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Nokia To Ship 50 Percent Less Smartphones In 2010

Finnish manufacturer Nokia has announced that it will be shipping half the number of smartphones in 2010 compared to what it did this year, which doesn't come as a surprise to observers.

Nokia has already started to cut down costs by eliminating some R&D jobs in Japan for example. Perhaps the most telling reason why Nokia might want to slash the number of smartphones in its portfolio next year might have to do with the fact that the most successful smartphone manufacturer, Apple, essentially has one model for 12 months.

Jo Harlow, the new head of Nokia's smartphone unit, says that the company would be looking to reduce unnecessary differentiation and focus on a small number of crucial models. In comparison, Nokia launched 20 high-end handsets, roughly one every 18 days.

In addition, Nokia is likely to concentrate on the more lucrative application segment as well, a key revenue earner and differentiator where Apple is currently the market leader.

Nokia has had to deal with the emerging threat of Korean giants, Samsung and LG, while feeling the heat at the very top from Apple's iPhone and RIM's Blackberry signature phones. Its market share plunged from 41 percent to 35 percent over three months.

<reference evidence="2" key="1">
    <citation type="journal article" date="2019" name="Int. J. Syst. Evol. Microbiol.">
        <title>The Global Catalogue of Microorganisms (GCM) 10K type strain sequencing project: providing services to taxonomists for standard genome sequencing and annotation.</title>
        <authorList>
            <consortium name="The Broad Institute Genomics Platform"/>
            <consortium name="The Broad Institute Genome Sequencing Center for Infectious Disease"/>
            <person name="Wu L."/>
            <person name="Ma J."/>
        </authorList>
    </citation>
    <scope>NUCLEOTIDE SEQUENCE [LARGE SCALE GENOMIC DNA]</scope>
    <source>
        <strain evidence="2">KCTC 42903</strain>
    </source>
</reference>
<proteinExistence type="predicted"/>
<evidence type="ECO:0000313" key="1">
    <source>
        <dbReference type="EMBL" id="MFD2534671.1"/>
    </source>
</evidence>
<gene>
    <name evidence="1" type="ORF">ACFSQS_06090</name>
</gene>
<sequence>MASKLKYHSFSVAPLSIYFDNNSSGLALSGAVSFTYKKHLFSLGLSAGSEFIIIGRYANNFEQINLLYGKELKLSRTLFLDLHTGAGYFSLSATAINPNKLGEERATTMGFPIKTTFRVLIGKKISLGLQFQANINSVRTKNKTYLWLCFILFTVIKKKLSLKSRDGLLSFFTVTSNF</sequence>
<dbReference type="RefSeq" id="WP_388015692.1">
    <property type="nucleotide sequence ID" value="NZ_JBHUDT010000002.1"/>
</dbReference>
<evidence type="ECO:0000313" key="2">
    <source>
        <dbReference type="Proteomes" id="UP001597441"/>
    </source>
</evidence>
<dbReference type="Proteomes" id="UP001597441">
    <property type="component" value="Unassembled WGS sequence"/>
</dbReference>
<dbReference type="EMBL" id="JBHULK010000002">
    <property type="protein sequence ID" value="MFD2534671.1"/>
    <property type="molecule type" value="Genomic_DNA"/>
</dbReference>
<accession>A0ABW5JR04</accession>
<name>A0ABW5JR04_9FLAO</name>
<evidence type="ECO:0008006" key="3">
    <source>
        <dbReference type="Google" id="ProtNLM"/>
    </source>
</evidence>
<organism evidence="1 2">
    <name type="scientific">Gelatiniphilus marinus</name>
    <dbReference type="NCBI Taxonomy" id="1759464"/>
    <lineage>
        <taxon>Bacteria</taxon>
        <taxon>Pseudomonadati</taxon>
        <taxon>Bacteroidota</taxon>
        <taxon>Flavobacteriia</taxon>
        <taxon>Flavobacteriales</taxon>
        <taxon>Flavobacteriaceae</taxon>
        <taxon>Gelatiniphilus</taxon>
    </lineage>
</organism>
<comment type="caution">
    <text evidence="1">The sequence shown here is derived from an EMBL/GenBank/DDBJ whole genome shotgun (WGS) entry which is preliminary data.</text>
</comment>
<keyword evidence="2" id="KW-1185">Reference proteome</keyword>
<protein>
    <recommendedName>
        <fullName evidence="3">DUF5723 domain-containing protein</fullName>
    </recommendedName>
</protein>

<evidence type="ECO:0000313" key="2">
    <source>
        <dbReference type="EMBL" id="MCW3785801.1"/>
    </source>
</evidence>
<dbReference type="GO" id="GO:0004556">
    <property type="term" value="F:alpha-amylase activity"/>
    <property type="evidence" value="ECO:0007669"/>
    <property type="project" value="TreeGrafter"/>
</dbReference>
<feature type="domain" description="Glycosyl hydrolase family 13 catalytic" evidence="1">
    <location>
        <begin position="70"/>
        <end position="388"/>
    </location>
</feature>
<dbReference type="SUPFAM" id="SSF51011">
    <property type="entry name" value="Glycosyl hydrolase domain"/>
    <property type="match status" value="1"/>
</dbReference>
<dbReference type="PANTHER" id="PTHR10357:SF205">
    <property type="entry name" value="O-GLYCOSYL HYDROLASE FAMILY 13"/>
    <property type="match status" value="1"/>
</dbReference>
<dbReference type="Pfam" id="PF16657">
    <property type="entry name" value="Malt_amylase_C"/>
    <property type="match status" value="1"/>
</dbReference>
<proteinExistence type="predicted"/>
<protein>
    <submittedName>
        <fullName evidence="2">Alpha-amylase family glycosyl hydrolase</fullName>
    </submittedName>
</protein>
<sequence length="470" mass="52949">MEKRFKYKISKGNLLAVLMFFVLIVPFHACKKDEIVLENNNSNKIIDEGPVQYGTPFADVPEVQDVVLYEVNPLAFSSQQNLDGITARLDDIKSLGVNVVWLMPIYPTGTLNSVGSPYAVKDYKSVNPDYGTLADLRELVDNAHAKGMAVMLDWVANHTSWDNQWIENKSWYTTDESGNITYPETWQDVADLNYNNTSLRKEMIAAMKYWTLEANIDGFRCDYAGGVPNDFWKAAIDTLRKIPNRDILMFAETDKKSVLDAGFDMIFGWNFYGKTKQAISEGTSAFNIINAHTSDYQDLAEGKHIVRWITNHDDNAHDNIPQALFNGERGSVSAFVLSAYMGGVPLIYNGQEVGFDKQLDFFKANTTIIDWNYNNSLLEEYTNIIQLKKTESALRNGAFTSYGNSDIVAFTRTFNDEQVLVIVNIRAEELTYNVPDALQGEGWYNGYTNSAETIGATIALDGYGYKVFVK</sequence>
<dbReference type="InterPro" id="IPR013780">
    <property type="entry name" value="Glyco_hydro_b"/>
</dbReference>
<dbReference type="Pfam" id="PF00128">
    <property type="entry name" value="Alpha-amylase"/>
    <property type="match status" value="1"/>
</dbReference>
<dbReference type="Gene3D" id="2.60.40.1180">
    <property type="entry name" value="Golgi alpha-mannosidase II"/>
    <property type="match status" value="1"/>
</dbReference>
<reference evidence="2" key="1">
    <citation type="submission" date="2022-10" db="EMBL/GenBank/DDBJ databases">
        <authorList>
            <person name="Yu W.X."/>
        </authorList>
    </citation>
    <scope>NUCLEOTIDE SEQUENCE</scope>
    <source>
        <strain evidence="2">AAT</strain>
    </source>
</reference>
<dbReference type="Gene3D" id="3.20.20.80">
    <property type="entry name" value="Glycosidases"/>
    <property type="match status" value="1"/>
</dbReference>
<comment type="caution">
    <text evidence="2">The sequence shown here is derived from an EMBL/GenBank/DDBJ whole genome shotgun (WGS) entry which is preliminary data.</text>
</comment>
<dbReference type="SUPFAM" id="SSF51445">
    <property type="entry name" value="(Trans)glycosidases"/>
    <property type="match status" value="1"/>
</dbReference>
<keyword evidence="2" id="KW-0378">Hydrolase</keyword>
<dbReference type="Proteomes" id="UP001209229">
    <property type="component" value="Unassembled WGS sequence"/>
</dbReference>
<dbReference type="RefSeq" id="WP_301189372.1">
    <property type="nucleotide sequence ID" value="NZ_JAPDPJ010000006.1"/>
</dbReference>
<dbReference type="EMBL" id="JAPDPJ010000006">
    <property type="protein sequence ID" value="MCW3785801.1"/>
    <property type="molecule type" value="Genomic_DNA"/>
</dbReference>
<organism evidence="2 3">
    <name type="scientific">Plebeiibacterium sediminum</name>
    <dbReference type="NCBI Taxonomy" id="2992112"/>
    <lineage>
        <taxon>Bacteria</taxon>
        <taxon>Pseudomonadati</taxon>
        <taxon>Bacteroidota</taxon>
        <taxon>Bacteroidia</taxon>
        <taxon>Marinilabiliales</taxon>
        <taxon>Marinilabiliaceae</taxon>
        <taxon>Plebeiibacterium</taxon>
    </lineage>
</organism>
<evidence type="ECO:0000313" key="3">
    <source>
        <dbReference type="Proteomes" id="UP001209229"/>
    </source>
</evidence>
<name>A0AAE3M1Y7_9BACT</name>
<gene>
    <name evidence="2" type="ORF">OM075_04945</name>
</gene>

Our Comments

We were a bit puzzled by the launch of the N97, N97 mini and the N900, a Maemo based tablet that is in effect a variation of the N97. So in effect, rather than selling three smartphones, Nokia could have sold only one of them, the N900.

Related Links

Nokia to cut back on new smartphones in 2010 (opens in new tab)


Nokia to halve its smartphone portfolio in 2010 (opens in new tab)

(The Register)

Nokia halves its smartphone portfolio (opens in new tab)


Nokia Reducing Handsets in 2010 (opens in new tab)


Nokia to build 50% less premium phones in 2010 (opens in new tab)


Désiré has been musing and writing about technology during a career spanning four decades. He dabbled in website building and web hosting when DHTML and frames were en vogue and started writing about the impact of technology on society just before the start of the Y2K hysteria at the turn of the last millennium. Following an eight-year stint at where he discovered the joys of global tech-fests, Désiré now heads up TechRadar Pro. Previously he was a freelance technology journalist at Incisive Media, Breakthrough Publishing and Vnunet, and Business Magazine. He also launched and hosted the first Tech Radio Show on Radio Plus.